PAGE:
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Self Portrait of
Marguerite Munger,
1921


Bare Shouldered Lady with Pearls, 1921-1922


Girl with Red Hair, 1922


Mrs. Charles H. Price, Sr., ca. 1947


Helen Nelson in Feathered Hat, ca. 1947


General George C. Marshall, 1956

 

 

 

 

 

 

 

 

 

 

 

 

 

 

 

 

 

 

 

 

 

From the time she was a 10-year-old schoolgirl, Margot Munger dreamt of becoming an artist, and, in her mind, being an artist meant mastering the art of portraiture. She had an innate gift for capturing an accurate likeness, which is apparent even in her earliest work in this exhibition--a Self-Portrait at the easel.

After she was graduated from Barstow School in 1921, Margot Munger received her first formal art training with pastelist Clinton Peters (1865-after 1941/before 1947). Under Peters' tutelage, Margot Munger learned to work with oil pastels in a highly realistic, academic manner, which placed a model before a plain background (Girl with Red Hair). Although she experimented with other painting styles and materials throughout the course of her life, Margot Peet consistently made portraits in pastel--the medium in which she had first acquired a level of professional competence.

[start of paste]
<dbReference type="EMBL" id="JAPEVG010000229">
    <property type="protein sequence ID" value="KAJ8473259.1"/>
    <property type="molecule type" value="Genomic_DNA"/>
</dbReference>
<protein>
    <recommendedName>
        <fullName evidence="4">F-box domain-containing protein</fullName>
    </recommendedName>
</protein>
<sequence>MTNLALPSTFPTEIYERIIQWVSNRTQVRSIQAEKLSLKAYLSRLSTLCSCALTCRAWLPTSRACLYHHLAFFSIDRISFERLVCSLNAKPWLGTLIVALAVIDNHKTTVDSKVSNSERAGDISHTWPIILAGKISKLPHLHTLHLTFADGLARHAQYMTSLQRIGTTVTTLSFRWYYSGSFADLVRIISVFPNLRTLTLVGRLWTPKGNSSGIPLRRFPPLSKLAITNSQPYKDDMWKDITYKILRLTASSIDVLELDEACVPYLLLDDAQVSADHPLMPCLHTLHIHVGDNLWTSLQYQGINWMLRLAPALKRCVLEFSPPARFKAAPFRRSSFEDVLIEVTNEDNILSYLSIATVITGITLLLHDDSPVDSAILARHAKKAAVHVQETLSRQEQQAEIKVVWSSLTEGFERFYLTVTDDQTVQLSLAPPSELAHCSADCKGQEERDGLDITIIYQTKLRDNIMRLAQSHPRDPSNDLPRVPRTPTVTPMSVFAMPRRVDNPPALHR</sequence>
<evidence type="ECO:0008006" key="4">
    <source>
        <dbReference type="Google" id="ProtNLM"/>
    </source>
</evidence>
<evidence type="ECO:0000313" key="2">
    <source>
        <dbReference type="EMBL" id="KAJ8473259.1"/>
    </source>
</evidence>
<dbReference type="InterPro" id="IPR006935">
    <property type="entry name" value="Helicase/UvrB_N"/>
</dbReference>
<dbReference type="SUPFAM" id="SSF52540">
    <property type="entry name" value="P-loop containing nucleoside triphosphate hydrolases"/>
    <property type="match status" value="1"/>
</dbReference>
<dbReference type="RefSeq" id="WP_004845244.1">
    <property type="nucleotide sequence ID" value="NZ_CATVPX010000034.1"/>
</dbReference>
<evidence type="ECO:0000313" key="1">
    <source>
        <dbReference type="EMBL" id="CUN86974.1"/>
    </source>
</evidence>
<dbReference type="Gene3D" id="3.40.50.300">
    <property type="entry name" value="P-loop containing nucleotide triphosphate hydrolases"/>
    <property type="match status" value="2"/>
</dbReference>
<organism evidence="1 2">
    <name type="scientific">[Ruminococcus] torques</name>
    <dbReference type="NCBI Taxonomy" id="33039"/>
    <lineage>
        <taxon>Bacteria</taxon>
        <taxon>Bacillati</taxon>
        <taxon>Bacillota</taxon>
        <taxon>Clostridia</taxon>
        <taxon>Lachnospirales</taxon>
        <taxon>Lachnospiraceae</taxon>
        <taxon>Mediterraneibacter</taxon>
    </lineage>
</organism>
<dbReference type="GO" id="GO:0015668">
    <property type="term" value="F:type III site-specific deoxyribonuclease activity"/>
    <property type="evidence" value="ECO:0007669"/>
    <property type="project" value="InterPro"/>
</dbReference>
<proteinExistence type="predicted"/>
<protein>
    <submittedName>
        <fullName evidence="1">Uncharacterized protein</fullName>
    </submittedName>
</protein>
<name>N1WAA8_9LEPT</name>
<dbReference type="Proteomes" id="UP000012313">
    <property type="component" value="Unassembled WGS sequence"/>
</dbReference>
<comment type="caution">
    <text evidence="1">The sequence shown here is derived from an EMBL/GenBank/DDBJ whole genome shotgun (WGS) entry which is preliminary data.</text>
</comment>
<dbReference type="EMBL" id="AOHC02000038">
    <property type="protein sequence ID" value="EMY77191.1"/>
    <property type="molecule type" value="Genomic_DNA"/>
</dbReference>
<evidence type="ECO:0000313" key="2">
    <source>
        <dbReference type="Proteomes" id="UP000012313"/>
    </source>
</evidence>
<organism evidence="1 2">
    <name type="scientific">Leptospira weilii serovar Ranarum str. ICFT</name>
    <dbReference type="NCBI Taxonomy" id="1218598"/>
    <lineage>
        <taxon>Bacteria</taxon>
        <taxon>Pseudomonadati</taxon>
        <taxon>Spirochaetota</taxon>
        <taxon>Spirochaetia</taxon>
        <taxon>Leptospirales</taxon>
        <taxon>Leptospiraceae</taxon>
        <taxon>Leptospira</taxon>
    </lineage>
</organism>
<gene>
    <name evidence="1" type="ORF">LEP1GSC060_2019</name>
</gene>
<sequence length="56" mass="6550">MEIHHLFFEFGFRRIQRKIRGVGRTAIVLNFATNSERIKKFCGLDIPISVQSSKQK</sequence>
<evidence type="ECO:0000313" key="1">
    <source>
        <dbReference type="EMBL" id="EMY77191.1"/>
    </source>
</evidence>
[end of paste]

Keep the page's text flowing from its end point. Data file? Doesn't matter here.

During the 1920s, Margot Peet took additional courses at the Kansas City Art Institute, where she adopted a much freer portrait manner by working loosely with oil on canvas. Following her studies with Thomas Hart Benton at the Art Institute from 1935 to 1940, Margot Peet's portrait style underwent a fairly dramatic stylistic shift. Her portraits of close friends from the 1940s (Helen Nelson and H. E. Hockaday) and Kansas City acquaintances (whom she sometimes painted on commission), have a stronger sense of three-dimensional space and a more candid depiction of personality.

 
   
 

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